Finally, after the suddenly hot Russell Martin delivered a one-out double off the out-of-town scoreboard in right field in the seventh, Kemp teed off on Gregerson. Gwynn, who came so tantalizingly close to making a spectacular catch, pounded the padding on the fence in frustration after coming down without the ball.
Kemp credited recent work he has done with Dodgers hitting coach Don Mattingly for what he hopes is the end of his slump.
"We just tried to get him to flatten the ball a little bit more," Mattingly said. "We looked at some tape, and he was getting a little leaned over [on his back foot]. He was trying to go to right field, but almost to a fault, and we wanted him to be on top and come down a little bit more. He actually hit a couple of balls in Arizona that would have been home runs if the roof had been closed, so he is starting to swing the bat good."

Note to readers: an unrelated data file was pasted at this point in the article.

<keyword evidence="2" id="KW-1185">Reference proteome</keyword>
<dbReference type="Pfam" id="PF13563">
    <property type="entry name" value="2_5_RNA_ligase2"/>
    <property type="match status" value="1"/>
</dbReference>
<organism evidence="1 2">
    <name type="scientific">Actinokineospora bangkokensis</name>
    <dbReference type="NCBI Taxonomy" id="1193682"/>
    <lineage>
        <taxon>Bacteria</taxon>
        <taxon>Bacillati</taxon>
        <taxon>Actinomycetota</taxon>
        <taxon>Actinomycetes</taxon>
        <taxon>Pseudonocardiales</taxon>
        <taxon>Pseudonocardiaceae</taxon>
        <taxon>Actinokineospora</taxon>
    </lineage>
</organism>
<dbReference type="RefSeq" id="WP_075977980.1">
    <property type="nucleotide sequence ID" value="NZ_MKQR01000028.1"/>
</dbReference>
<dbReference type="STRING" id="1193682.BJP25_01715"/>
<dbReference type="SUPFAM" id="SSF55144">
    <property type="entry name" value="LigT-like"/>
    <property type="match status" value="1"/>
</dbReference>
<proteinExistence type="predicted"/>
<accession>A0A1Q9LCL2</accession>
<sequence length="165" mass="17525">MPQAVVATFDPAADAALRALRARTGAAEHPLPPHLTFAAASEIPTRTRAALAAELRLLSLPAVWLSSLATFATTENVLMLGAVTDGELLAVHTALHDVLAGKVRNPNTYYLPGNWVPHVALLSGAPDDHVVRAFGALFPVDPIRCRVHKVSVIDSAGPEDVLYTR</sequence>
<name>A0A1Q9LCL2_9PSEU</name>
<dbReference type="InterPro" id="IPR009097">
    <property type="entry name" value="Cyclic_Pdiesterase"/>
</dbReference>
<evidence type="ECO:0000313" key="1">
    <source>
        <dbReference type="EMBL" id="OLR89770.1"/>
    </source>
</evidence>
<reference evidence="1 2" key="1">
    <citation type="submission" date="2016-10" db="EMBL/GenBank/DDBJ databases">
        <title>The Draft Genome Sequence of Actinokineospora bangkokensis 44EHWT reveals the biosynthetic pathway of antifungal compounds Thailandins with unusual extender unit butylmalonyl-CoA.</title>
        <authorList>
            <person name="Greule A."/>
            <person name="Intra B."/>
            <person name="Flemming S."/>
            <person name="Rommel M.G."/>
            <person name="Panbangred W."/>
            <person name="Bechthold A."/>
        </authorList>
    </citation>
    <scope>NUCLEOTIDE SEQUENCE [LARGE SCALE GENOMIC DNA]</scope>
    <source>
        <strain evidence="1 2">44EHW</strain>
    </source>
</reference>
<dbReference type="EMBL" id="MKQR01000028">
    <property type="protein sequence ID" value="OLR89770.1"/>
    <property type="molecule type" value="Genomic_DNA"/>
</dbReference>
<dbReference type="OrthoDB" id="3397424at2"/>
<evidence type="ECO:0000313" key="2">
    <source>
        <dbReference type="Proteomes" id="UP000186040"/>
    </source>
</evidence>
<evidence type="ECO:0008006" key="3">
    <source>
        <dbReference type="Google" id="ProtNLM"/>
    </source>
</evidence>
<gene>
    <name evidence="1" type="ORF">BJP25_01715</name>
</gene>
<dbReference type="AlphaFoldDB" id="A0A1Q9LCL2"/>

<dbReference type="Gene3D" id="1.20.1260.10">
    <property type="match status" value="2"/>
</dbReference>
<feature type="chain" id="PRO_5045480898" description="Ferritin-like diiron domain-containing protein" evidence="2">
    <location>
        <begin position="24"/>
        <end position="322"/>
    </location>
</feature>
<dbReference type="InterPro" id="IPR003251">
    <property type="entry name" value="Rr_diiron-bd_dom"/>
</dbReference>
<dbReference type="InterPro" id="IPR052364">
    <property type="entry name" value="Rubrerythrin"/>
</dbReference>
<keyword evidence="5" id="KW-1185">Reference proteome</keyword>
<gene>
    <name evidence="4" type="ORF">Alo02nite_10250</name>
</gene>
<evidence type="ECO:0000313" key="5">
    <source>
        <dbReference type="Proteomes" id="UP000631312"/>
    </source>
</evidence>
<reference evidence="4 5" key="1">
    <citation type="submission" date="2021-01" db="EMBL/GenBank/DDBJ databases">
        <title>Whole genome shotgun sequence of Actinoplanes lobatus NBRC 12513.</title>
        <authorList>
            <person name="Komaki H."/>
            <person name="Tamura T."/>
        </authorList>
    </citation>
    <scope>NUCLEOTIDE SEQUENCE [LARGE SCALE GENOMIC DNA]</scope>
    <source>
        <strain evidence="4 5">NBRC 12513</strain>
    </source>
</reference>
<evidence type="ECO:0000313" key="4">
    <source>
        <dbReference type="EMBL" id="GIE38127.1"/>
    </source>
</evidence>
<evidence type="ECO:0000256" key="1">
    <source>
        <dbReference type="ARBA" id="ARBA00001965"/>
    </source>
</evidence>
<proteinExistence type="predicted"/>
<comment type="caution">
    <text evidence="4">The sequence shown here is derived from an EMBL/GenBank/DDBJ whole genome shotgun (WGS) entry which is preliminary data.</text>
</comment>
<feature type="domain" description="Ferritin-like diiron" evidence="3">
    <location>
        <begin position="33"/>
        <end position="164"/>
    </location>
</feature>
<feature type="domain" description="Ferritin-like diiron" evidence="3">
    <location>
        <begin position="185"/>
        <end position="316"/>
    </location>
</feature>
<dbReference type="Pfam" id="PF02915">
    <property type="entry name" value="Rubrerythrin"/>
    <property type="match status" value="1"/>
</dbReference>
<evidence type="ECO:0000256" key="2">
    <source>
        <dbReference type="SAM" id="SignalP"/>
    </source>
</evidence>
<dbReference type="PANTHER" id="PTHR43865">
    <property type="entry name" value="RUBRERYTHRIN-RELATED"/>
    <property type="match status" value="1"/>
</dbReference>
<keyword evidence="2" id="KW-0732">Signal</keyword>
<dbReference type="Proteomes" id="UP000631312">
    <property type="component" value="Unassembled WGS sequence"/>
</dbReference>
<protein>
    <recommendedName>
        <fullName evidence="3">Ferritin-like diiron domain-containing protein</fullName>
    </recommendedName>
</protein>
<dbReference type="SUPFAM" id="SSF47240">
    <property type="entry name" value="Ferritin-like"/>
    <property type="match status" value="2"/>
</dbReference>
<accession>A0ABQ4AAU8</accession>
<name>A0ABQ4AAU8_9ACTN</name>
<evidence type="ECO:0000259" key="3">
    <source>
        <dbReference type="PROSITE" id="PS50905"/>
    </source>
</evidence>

Fighting his way through his recent doldrums represents yet another chapter in Kemp's on-going maturation as a big league player. From all outward appearances, the slump never got him down, which is often half the battle.
"He is a confident kid," Mattingly said. "He knows he is going to hit, enough to keep working on it. And he stayed with his routine, which is something I like to see. Some guys quit coming in when they're going bad, but he kept working, and he never really got down. We continued to work, and he started to feel it working a little bit. If they feel it, it's a lot easier for them to believe in what you're trying to get them to do to try to get out of it.